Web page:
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Grow, pick and preserve




The one childhood memory that my sister and I can always agree upon is that my mother paid us two pence a pound for picking blackcurrants. Old pence you understand. There was a row of inexhaustible bushes at the bottom of the garden. My mother was not generally so generous. Did she find it too messy a job? Did she want to get us out of the house in the long summer holidays?

As a consequence I was reared on blackcurrant jam and considered it a huge indulgence when offered alternatives such as strawberry jam on visits to friends’ houses.

My sister and I each had our own gardens with some basic flowers. I do seem to remember growing some marigolds and antirrhinums but my sister would probably remember otherwise. The idea of growing herbs or vegetables never occurred to us. What a shame as herbs are such an obvious and simple start to any kitchen garden.


The school holidays are the perfect time spend outside and allow children to create and learn about gardening and growing their own food to cook and eat.

Find a good spot in the garden with good sunlight and fertile soil.  If you do not have a garden but have some out space, balcony or window sill your child can still start gardening.

Toddlers and young children will need more help but an old kitchen spoon and a tiny watering can or jug can ensure they think themselves fully involved. For the very young a  wooden garden tub is all that they might want to create their garden. If they have already identified an easy herb or vegetable which they enjoy in their meals then this is just where to start. Limit the time devoted to gardening to short stints.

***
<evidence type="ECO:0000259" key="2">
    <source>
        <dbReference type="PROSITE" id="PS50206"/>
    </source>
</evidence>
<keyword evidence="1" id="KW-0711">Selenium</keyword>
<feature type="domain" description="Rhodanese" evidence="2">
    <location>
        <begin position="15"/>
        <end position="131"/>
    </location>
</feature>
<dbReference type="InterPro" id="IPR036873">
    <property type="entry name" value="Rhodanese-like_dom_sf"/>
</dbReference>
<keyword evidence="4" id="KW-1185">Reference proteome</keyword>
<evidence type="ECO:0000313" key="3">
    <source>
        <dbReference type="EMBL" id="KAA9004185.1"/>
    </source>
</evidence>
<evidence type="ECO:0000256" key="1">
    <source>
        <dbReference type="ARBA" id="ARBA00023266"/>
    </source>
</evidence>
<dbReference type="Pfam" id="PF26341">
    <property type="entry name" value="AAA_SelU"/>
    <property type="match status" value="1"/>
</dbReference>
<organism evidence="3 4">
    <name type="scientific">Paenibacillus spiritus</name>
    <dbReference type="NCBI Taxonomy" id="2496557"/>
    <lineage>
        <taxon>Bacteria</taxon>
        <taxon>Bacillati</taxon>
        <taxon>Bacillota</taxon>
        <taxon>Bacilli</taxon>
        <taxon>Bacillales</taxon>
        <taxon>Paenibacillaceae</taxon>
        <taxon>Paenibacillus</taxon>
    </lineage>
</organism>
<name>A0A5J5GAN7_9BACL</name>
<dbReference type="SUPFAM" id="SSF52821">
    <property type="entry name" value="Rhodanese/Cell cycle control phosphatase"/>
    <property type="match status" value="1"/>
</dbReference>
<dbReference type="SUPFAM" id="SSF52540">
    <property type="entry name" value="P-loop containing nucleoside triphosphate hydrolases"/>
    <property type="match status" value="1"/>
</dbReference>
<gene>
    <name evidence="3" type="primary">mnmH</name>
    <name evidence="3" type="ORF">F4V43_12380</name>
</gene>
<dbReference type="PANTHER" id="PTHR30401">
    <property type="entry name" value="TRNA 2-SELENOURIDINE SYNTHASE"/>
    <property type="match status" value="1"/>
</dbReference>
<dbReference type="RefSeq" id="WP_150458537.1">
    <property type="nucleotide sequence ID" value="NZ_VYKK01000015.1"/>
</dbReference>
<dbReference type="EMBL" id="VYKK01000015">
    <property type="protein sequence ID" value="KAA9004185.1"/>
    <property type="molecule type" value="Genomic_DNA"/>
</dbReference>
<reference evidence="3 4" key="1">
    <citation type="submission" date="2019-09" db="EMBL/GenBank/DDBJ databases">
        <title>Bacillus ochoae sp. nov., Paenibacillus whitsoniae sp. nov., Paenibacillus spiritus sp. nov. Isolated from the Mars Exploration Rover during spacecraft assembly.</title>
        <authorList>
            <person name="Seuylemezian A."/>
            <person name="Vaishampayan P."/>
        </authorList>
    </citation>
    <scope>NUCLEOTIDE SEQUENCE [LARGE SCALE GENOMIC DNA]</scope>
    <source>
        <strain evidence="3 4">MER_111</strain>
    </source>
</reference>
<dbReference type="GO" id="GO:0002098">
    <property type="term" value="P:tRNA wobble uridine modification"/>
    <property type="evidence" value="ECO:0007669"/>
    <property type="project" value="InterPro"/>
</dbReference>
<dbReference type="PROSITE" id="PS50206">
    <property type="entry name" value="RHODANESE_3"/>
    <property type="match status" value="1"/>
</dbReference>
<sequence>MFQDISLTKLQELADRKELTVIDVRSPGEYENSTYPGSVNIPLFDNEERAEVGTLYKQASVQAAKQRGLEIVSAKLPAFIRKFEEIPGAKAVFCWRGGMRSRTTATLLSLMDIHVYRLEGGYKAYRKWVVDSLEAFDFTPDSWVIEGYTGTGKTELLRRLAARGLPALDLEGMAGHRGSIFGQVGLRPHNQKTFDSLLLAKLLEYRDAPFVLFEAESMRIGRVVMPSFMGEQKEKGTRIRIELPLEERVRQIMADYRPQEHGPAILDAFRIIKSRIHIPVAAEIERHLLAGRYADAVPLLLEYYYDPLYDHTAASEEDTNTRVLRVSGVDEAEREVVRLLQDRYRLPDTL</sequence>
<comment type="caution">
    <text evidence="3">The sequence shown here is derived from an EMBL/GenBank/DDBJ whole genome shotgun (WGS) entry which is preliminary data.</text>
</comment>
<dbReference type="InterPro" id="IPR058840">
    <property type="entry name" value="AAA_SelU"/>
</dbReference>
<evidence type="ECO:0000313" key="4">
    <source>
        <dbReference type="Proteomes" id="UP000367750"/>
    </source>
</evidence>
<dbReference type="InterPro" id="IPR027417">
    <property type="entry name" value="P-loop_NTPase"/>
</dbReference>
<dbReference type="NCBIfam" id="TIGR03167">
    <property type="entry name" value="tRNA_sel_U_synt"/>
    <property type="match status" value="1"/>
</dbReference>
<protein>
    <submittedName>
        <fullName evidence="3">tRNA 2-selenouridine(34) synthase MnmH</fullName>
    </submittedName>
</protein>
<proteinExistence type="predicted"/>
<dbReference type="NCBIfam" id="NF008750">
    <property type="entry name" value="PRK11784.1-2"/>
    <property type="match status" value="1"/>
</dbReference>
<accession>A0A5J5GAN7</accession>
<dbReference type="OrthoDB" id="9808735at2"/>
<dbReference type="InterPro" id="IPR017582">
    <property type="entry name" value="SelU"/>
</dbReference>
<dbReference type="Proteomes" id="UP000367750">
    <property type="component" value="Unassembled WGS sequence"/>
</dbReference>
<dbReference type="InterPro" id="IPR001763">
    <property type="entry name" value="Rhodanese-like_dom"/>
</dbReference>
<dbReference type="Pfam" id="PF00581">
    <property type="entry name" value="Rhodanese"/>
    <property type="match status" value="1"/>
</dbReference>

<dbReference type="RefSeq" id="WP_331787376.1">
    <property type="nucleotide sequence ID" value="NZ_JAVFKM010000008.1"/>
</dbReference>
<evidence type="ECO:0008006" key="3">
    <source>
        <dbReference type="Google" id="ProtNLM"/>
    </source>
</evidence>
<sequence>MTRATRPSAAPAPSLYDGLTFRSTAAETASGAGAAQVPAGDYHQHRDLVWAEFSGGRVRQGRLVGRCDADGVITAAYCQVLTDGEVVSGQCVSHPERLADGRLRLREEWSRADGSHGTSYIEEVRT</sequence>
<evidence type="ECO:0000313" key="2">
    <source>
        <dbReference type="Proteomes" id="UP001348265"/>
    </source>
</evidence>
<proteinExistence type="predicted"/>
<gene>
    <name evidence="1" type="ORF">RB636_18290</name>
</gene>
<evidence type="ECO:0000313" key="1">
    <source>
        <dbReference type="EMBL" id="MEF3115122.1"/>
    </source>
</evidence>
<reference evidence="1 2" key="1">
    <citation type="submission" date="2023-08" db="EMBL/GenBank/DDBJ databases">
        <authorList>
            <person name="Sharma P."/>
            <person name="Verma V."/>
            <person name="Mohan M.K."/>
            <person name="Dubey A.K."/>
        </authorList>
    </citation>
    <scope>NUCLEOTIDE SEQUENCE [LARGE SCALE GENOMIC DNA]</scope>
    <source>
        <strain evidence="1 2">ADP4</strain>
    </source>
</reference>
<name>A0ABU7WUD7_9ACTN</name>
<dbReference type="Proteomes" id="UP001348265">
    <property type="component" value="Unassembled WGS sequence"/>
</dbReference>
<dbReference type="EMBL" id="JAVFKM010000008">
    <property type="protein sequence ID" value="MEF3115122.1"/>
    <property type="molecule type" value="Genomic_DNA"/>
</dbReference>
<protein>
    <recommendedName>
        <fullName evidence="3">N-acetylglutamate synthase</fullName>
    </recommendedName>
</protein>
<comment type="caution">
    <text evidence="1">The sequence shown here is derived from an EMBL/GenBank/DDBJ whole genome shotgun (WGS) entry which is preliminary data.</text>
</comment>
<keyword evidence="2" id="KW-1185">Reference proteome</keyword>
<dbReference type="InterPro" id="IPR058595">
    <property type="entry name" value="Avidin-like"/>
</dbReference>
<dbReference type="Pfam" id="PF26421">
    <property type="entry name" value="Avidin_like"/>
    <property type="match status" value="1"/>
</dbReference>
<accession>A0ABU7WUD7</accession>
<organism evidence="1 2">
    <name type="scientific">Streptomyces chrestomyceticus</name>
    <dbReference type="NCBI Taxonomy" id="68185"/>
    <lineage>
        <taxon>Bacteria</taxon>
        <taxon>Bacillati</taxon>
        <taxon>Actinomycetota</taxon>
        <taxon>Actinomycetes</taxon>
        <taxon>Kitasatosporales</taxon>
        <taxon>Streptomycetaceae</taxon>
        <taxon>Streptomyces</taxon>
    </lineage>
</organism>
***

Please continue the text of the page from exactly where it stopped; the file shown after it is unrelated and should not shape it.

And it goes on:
Older children, depending upon their age, may have more ambitious ideas for the garden and for the school age children consider the following ideas:

*discuss what they would like to grow and how they might use it in their own cooking. eg a pizza herb garden or a salsa garden to include tomatoes, peppers, onions and garlic

*suggest they keep a journal of their gardening activities

*help  them to take photos to add to the journal or for use on Christmas or greeting cards

*encourage children, where possible, to grow herbs from seed or small plants and to cultivate in a pot for them to offer as a present to family or friends

*remind yougsters to add to an existing compost heap or start one from scratch

*for added interest, consider a bird bath near their garden and remind them of the benefits of other wildlife in a garden, the role of earthworms and insects in gardening

*encourage children to put their produce into use eg  dried herbs, salads, salsas, relishes, and for some to make into preserves such as jams or chutneys with adult help

NB If fertilizers, pesticides or herbicides are used, this is strictly an adult job during which the young must stay indoors for the duration.


Over the next few weeks I shall be posting more summer preserves activities for the holidays so if you would like an email update just complete the boxes on the right of the website home page and learn more about foraging, pick your own farms, preserves cooking and safety in the kitchen, preserves favourites and  making their own labels.


Over the summer in the UK, the RHS are holding various garden events at their different venues including Mad Hatter Tea parties and Adventures in Wonderland.

The Scone Palace in Scotland are offering a Kids Garden Club on Thursdays for 9 – 12 year old.

If you know of other gardening events for children elsewhere in the UK or world, please reply by adding them to the comments box below and they will be included in this post.

Have a great summer


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